Your editorial (May 30), “Battling Apartheid,” asks “What, if anything, can the United States do to accelerate the abandonment of apartheid?” This sentiment, although not new, never fails to shock me by its sheer audacity.
What, if anything, do the internal affairs of South Africa have to do with this country?
You will say, yes, but the South African government is oppressing an entire race, and therefore it is our moral duty to interfere. South Africa neglected its duty, one could say, in not interfering in our affairs when we were busy slaughtering American Indians and confining the survivors to reservations (read homelands).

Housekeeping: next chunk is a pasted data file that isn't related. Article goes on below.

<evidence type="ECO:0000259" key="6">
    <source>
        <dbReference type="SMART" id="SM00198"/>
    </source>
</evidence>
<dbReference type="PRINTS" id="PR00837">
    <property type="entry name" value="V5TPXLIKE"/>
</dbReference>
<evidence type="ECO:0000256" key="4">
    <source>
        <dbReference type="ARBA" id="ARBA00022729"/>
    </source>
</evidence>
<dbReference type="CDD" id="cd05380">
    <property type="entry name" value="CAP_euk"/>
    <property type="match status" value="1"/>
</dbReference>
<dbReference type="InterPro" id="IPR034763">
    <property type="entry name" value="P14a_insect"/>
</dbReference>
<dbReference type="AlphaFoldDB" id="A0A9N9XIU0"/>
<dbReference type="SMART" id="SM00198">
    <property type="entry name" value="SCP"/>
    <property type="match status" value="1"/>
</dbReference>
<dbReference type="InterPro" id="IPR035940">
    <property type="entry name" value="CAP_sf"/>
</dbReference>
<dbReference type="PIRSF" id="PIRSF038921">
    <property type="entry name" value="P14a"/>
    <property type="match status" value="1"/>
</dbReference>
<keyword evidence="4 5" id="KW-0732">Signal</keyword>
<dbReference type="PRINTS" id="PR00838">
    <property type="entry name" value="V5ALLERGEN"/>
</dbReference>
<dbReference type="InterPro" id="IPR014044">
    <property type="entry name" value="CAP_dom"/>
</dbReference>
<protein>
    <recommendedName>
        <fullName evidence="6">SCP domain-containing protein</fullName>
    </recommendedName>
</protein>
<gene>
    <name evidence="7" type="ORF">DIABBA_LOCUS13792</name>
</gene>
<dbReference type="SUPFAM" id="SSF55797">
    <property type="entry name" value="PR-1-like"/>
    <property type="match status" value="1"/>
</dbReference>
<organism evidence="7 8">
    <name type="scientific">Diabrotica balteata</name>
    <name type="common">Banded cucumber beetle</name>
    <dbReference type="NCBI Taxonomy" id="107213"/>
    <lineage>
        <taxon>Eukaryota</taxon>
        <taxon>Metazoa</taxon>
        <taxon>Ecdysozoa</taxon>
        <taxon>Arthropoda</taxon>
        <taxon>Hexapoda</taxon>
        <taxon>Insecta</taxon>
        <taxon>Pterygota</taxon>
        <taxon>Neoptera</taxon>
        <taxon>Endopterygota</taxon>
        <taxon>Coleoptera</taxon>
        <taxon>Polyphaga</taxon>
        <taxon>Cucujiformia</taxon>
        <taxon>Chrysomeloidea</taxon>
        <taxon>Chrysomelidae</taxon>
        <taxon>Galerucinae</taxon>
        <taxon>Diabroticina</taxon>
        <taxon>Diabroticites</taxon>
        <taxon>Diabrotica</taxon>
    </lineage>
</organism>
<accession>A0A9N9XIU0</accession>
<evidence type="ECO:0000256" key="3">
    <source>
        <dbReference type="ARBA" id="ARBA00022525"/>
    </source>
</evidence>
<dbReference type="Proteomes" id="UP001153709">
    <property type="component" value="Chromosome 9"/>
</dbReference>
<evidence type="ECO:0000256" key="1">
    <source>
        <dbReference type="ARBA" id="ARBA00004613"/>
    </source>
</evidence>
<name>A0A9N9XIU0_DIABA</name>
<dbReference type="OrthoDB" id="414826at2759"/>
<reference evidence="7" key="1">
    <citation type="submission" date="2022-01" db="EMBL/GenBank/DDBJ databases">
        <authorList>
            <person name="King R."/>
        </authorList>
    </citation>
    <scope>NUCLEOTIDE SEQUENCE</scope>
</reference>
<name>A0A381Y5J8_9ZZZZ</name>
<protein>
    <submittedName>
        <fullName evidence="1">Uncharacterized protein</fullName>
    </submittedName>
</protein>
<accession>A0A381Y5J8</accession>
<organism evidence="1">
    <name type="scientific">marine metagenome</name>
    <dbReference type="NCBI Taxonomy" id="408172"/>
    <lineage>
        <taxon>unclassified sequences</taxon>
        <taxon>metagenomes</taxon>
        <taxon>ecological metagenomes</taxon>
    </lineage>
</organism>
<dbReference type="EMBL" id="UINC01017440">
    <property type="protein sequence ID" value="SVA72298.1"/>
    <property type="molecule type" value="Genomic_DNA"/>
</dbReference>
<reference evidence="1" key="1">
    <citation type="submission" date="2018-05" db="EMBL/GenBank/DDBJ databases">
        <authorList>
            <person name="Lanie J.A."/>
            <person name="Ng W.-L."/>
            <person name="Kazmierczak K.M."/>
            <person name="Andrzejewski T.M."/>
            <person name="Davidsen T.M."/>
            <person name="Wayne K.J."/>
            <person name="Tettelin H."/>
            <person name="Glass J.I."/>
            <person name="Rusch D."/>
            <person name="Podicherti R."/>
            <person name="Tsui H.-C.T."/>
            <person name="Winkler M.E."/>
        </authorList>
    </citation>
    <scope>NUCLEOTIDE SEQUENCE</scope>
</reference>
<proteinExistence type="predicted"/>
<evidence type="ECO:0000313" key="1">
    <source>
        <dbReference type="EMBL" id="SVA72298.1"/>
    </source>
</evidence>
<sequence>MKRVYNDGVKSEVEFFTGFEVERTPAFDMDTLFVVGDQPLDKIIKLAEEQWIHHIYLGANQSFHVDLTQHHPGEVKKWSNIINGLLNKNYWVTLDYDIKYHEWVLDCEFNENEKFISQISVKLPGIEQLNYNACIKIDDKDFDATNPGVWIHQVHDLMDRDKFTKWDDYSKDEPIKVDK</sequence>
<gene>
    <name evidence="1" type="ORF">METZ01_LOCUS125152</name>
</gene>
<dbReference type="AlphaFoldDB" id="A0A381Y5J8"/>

Be that as it may, with our recently acquired moral superiority over the rest of the world, and given our puritanical heritage, which demands that we impose our standards upon others, the real question we should ask is, “What, if anything, should the United States do about U.S. investments in countries with even worse records of oppression than South Africa?”
Should we, for example, divest funds from companies doing business with the Soviet Union until certain criteria have been met, namely that Russian citizens be given freedom of speech, freedom of assembly, freedom of religion, freedom to travel and the right to a public trial by a jury of peers--not to mention a democratic form of government?
Or is government oppression only worthy of “American revulsion” (your phrase) when governments oppress citizens of another race? And if this is the case, is not that posture, in itself, racist?